Archive for the ‘iron chef polish’ Tag
Or at least mixology, and a quick websearch suggests it’s original: there’s no drink by the name I call it, or with the ingredients I used.
I present the Dreamsicle:
1 shot Cointreau
1 shot whipped cream flavored vodka
Simple and to the point, yes?
Spent most of today in bed with a blazing migraine; it seems to have mostly passed now, but ugh. Nothing like wasting a day off by lying in bed drugged into insensibility. Dunno if it’s post-con comedown, the change in the weather, or both. Need to go out and pick up something bland but filling, or just make rice, but I haven’t anything really suited to go with it.
I made a sort of chirashizushi last night — had some leftover smoked salmon that I wanted to be rid of, then sliced some green onion shoots and carrots to go with. It was pretty good; the rice was the wrong texture, but I was using the wrong rice to begin with so it wasn’t really unexpected.
I’m hoping to feel stable enough the rest of the night to bake a pumpkin pie for the halloween thing at work tomorrow, but I’m not optimistic. My stomach still does a bit of a backflip whenever I walk into the kitchen, so cooking may be well out of the question. We’ll see how I am after running to the corner store. Well, okay, walking to the corner store.
Those who know me, know I’m a coffee fiend. My kitchen contains a major caffeine workstation with almost all the major ways of preparing coffee represented: stovetop Pyrex percolator, Bialetti, electric espresso, pourover, French press, and drip (never used but there in case of emergency). Still missing is the cold drip (aka cold toddy) system. Not on the list at all is the over-priced and over-rated Keurig — we have them at work, and using a refillable cup only leads to water spraying everywhere and a weak cuppa anyway.
Recently added to the list, however, is a vintage Silex vacuum pot had from eBay for about $30 after tacking on shipping.
Wow. Barring a home-built operation made from lab glass and brass fittings, this is a delightfully mad science way to make your morning brew, and it looks great while doing it, and it makes a wonderfully smyoooooth cup at that.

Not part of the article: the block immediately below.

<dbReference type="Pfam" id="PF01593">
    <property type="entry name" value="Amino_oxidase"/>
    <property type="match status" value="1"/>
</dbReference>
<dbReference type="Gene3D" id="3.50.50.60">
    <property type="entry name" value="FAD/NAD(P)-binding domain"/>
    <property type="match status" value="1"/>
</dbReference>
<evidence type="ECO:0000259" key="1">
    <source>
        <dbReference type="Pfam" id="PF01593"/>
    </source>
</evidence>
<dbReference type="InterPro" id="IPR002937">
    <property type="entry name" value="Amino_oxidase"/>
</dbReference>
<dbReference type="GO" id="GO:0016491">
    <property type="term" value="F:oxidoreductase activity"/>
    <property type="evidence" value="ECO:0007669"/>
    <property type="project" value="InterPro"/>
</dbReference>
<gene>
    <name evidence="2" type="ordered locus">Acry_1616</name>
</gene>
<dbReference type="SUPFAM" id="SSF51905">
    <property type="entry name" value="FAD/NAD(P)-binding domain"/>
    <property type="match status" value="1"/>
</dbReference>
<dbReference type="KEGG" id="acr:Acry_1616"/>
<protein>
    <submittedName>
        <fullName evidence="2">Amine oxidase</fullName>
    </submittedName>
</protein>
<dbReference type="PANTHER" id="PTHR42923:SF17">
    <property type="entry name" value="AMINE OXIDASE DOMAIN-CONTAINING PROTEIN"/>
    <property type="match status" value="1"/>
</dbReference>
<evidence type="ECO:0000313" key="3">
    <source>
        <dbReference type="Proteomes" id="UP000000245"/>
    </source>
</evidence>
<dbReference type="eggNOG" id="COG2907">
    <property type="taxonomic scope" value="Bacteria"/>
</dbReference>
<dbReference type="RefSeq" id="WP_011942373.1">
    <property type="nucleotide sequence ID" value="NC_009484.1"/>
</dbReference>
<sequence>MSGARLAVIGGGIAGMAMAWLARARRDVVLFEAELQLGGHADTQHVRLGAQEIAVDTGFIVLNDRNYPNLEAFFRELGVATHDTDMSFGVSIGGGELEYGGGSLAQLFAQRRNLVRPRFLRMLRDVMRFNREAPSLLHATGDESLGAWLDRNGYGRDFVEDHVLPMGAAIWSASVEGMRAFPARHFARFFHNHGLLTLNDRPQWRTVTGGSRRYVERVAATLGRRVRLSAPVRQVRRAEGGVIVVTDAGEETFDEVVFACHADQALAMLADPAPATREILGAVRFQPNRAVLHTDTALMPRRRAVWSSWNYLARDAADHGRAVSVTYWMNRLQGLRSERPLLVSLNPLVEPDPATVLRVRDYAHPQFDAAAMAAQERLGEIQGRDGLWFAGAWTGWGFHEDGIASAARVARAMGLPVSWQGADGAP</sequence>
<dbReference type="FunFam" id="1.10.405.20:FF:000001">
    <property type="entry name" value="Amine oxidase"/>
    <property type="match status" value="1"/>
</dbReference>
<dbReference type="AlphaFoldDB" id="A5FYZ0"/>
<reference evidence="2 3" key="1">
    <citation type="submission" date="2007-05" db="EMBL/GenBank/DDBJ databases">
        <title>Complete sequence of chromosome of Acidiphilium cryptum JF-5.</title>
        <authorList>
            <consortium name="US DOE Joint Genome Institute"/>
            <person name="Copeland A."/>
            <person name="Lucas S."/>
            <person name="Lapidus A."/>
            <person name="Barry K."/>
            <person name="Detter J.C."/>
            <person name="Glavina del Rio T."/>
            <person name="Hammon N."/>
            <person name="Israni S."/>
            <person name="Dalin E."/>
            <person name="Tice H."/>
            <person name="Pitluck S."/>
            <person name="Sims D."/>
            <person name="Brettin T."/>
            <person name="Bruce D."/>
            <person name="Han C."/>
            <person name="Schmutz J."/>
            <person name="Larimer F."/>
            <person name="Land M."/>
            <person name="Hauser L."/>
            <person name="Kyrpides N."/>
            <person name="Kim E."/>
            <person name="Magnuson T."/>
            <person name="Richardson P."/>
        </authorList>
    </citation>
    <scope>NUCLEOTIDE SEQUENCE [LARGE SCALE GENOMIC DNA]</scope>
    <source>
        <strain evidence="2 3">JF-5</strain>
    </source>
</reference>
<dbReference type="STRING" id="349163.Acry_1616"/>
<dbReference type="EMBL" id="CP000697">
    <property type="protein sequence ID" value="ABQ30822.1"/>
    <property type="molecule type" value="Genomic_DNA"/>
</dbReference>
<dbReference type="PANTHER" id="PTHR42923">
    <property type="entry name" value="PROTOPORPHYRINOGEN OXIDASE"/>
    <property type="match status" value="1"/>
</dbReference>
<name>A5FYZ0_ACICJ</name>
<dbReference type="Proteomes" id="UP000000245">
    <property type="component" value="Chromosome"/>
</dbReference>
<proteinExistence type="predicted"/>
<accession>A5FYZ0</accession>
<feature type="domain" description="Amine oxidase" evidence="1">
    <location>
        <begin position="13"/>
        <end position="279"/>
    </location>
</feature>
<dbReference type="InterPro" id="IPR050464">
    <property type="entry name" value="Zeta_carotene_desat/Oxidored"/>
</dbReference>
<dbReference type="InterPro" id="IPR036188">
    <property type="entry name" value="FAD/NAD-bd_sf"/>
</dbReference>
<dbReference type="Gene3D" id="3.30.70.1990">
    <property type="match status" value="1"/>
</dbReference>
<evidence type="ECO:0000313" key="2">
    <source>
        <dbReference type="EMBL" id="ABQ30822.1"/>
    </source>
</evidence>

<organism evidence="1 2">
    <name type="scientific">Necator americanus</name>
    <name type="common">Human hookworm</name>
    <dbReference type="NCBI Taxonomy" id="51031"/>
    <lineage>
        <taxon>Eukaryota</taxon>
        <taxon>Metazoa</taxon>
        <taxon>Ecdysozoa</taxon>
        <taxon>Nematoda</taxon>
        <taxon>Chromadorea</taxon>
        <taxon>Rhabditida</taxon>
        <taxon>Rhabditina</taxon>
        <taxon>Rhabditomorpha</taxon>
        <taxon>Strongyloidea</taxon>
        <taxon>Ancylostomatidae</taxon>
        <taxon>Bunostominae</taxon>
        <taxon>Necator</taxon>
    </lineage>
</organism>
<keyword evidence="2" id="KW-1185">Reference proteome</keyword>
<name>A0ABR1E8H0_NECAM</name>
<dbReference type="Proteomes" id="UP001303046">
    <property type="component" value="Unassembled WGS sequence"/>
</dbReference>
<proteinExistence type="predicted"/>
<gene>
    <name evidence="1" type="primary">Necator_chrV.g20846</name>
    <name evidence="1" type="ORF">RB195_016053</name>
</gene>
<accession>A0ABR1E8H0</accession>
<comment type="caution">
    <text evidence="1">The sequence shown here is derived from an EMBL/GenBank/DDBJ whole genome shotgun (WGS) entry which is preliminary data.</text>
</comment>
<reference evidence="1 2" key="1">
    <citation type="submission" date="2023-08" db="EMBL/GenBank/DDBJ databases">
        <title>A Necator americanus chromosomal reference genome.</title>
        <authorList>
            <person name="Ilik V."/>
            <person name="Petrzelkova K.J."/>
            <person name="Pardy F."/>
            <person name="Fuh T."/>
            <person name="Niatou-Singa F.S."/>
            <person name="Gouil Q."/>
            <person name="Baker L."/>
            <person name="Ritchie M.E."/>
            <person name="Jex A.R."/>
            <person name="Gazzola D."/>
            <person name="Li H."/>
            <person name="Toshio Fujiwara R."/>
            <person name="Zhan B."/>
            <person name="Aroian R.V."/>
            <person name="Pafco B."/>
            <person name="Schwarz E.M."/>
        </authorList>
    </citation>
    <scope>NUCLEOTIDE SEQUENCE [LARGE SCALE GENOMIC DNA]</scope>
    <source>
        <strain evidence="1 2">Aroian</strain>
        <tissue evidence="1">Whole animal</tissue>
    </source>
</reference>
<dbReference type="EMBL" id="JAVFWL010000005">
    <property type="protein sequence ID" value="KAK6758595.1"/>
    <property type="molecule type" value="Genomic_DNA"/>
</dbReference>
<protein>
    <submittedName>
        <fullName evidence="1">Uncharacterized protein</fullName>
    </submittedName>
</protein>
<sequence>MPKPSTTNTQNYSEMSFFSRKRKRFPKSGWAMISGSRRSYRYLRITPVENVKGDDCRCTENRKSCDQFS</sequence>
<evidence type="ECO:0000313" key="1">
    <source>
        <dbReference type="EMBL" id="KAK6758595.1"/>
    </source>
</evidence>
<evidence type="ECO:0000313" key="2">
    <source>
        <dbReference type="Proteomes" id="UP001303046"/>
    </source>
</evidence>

Of course, it’s not for everyone. You can’t set it and forget it like an electric drip; you have to pay attention to the process. Since the process is fun to watch, I haven’t found this to be a problem.
I’m not giving up my percolator, pourover or French press — they all serve their purposes, and now I can work on figuring out which system makes the best cup out of which kind of grounds. But none of them are as much fun to watch as the Silex, and possibly none are as educational: your daily dose of C8H10N4O2 prepared via the equation PV=nRT.
As a side note, I’m a huge fan of vintage appliances, at least where appropriate. Sure, I’d rather have a recent model casement A/C unit for my place than a monster from the 50s or 60s, or a plasma flatscreen TV than an old portable B&W set for the few times I bother watching TV (although I do perfectly well with a 26″ set from 1994 or thereabouts — I don’t watch enough TV to justify buying a new set). There’s no reason, however, not to get a piece of equipment that may be 50 or 60 or 70 years old, since more often than not those were built to last. I don’t mind that my percolator and vacuum systems are my age or older; they work. There are no little impossible to repair fuses or wires to randomly go kablooie; they only stop working when they’re physically broken. And more often than not, these are home appliances that were designed not only to be functional, but to look good while doing it. Let’s face it, a Pyrex percolator with a glass basket and syphon is a lot more interesting to watch than a Mr. Coffee.
I’m also enjoying slowly adding more and more glass equipment to my kitchen. Since I don’t have kids or pets or earthquakes to worry about, I can indulge myself. Glass doesn’t impart flavors to whatever you’re preparing, and again, it looks cool. And if it gets broken, well, that’s my own damn fault and I should be more careful anyway.
Anyone know how to brass-plate the metal fittings on them, though? :)
My new place does not have a large kitchen, but it has a larger kitchen than my old place, and I have been enjoying the heck out of it. It’s nice having some room to work, even if it’s not a lot of room to work, since the old one had no room to work.
I am finally tackling baking. I’ve made bread (without using a bread machine) which was just lovely and I’ll probably make another loaf tonight. I’m going to tackle red velvet cake from scratch (the one from a mix was just lovely, but I think I can do better than that).
I’ve also engaged in some just plain experimentation. Ramen, for example, can be made just lovely if you put a little extra effort in. I chopped up a yellow pattypan squash (have I mentioned how much I love having a weekly farmers market only two blocks away?) and sautéed it with onions and garlic in butter, added the requisite water and only half the flavor packet, and then the noodles. Oh, that was good.
I also learned how to make fried rice — it’s really easy. I chuck a handful of peas and corn into the rice cooker with the rice, and whatever herbs and spices seem a good idea at the time. The hard part is that you have to plan well ahead since the rice needs to cool before you can make it.